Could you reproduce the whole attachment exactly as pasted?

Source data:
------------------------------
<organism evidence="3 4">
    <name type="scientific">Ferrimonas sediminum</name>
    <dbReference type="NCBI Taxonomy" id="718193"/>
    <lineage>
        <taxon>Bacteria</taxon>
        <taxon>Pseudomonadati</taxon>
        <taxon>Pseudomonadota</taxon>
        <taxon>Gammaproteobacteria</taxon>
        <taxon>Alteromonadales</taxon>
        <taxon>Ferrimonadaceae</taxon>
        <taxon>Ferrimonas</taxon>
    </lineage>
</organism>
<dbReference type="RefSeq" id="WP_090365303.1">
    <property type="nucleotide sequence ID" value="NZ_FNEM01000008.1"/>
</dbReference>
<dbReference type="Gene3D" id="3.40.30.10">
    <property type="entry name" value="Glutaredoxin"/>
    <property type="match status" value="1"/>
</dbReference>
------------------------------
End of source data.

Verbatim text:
<organism evidence="3 4">
    <name type="scientific">Ferrimonas sediminum</name>
    <dbReference type="NCBI Taxonomy" id="718193"/>
    <lineage>
        <taxon>Bacteria</taxon>
        <taxon>Pseudomonadati</taxon>
        <taxon>Pseudomonadota</taxon>
        <taxon>Gammaproteobacteria</taxon>
        <taxon>Alteromonadales</taxon>
        <taxon>Ferrimonadaceae</taxon>
        <taxon>Ferrimonas</taxon>
    </lineage>
</organism>
<dbReference type="RefSeq" id="WP_090365303.1">
    <property type="nucleotide sequence ID" value="NZ_FNEM01000008.1"/>
</dbReference>
<dbReference type="Gene3D" id="3.40.30.10">
    <property type="entry name" value="Glutaredoxin"/>
    <property type="match status" value="1"/>
</dbReference>